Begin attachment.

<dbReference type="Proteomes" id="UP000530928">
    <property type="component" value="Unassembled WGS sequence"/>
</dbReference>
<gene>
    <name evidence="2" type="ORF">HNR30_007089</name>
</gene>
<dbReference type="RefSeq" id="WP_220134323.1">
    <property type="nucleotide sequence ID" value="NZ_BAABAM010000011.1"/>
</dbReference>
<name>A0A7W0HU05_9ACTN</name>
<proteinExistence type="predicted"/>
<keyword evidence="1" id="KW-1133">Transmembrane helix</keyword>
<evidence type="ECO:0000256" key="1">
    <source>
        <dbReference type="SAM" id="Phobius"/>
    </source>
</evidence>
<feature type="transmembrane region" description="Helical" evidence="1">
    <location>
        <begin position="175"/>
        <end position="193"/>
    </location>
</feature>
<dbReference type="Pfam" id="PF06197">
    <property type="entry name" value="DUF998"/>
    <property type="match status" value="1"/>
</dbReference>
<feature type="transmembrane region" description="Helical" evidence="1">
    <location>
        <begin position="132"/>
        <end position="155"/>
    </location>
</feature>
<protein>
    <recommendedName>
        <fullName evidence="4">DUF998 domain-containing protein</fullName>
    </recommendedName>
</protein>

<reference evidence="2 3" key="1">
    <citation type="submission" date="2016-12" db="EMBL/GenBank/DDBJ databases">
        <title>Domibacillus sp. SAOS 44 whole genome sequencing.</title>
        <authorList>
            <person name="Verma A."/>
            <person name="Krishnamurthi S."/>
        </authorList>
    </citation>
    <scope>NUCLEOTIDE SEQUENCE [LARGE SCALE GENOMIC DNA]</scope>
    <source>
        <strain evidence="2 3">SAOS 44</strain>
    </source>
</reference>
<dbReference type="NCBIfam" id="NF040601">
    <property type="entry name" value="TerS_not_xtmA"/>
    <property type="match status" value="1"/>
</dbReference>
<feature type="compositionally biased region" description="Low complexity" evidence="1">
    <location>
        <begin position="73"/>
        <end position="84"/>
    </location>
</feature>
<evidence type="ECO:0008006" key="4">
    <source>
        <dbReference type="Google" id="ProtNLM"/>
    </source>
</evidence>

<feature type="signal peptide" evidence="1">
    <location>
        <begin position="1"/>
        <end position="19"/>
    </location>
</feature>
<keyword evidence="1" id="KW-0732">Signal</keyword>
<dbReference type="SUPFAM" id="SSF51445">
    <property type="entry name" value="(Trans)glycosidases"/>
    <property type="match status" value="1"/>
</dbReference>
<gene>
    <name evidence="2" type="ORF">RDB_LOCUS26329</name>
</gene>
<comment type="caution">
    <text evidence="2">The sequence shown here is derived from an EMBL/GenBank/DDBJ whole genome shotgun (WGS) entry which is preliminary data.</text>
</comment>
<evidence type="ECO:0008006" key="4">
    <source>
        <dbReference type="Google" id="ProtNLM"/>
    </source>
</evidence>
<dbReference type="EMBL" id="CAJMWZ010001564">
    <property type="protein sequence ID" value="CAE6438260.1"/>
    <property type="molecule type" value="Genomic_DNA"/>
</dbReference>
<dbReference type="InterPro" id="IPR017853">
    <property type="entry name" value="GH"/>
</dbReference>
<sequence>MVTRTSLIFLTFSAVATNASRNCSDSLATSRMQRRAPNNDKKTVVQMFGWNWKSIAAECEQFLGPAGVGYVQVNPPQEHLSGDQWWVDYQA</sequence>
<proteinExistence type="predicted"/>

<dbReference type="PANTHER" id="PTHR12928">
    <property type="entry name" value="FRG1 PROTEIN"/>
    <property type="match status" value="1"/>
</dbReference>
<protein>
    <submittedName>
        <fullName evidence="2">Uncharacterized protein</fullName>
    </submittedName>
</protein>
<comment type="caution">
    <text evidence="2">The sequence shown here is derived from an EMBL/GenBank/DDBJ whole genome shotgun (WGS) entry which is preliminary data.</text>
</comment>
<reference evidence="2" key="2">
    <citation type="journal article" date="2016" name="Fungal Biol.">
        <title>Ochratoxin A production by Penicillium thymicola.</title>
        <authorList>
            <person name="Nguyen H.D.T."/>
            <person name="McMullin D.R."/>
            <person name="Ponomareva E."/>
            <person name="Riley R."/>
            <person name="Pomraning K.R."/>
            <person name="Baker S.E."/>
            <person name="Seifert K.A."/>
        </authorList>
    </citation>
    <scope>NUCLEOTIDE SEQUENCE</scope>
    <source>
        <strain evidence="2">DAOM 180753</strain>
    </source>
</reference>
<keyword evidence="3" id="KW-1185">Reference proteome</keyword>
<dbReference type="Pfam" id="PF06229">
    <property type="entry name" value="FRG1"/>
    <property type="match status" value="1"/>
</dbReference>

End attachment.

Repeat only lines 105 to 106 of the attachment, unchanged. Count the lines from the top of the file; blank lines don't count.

    </submittedName>
</protein>